© 2024 WSHU
NPR News & Classical Music
Play Live Radio
Next Up:
0:00 0:00
Available On Air Stations

Connecticut House passes bills to expand outdoor dining and absentee ballot access

John Phelan
Wikimedia Commons
The Connecticut state Capitol building in Hartford

The Connecticut House passed the two bills with overwhelming bipartisan majorities.

One extends a pandemic provision that allows restaurants to expand outdoor dining for another year, overriding local restrictions. The other changes the wording of the state’s absentee ballot law.

The outdoor dining bill is aimed at assisting the state’s restaurant industry that’s been battered by the pandemic, said House Democratic Majority leader Jason Rojas.

“It’s something that was very well received by the restaurant community and seemed to work well in most municipalities. I’m sure not without some hiccups here and there. And we are just looking to extend that for another year,” he said.

Lawmakers might consider making it permanent next year, said House Speaker Matt Ritter.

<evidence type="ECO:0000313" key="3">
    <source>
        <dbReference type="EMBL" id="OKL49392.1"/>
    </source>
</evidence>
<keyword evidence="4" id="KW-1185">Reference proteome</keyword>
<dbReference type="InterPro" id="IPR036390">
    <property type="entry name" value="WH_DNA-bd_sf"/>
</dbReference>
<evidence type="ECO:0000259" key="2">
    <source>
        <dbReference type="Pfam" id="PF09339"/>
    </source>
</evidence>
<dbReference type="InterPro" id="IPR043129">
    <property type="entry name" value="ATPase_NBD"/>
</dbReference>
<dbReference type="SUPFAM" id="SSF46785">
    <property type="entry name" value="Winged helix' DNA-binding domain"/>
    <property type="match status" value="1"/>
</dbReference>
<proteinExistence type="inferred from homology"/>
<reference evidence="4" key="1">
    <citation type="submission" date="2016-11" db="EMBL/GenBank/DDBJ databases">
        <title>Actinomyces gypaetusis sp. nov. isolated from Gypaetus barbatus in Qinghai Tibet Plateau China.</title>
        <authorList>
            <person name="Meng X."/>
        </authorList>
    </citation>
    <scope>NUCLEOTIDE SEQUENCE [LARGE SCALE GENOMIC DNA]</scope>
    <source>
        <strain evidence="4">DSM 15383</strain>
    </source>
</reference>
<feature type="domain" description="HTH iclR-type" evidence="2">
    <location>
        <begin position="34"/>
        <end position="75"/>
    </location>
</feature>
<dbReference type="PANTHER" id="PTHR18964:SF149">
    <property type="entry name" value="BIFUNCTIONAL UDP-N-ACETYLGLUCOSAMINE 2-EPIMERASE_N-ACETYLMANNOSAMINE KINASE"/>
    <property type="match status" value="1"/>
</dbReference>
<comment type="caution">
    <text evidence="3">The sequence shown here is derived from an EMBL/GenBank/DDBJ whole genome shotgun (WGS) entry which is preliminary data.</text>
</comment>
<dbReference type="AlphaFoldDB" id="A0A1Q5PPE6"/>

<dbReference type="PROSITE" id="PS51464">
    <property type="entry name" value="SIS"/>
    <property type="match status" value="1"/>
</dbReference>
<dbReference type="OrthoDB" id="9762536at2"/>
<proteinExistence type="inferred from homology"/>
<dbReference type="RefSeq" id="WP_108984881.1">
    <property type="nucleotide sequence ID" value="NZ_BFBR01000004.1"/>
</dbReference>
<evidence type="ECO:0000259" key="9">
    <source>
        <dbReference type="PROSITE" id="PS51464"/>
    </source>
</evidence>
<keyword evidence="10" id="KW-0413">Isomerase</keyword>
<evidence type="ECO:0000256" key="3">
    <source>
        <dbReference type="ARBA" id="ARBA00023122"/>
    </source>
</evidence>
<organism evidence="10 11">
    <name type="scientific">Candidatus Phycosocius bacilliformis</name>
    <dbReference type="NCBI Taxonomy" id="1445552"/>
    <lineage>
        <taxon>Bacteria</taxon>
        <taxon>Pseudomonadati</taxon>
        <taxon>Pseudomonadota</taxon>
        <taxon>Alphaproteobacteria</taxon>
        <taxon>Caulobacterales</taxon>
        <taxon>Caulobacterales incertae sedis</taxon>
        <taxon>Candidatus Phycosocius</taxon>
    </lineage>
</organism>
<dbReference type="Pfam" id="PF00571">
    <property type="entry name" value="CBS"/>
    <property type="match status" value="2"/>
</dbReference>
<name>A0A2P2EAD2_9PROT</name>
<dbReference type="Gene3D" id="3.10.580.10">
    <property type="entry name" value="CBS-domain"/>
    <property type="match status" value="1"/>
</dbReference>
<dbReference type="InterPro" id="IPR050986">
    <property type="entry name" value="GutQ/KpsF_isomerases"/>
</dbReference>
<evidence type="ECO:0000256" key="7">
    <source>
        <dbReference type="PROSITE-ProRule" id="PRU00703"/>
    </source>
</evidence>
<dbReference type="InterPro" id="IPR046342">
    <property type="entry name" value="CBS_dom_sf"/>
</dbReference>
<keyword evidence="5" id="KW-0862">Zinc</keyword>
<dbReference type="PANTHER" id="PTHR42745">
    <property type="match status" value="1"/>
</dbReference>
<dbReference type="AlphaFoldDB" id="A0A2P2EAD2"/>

“Maybe work through how to make it more permanent, I believe is the goal,” he said.

Opponents argued that the provision would open the door to the override of other restrictive local zoning, including controversial suburban housing density rules.

The House also approved a bill that would allow voters easier access to absentee ballots.

It would replace the word illness with sickness in existing law to conform with the language in the state’s Constitution.

“Illness for sickness may not seem like a lot,” said Ritter, but it would allow more people to be eligible for an absentee ballot. “You may not personally have an illness, but the sickness of COVID, which kind of permeates through society and could endanger the person you are caring for.”

Both bills passed with an overwhelming bi-partisan majority. They now go to the Senate for action.

A bill that would amend the Connecticut Constitution to allow no-excuse absentee ballots was approved by the General Assembly last year. But it has to return for a second vote next year. If it passes, it would be placed on the 2024 ballot for voter approval. Only after that would the amendment take effect.

As WSHU Public Radio’s award-winning senior political reporter, Ebong Udoma draws on his extensive tenure to delve deep into state politics during a major election year.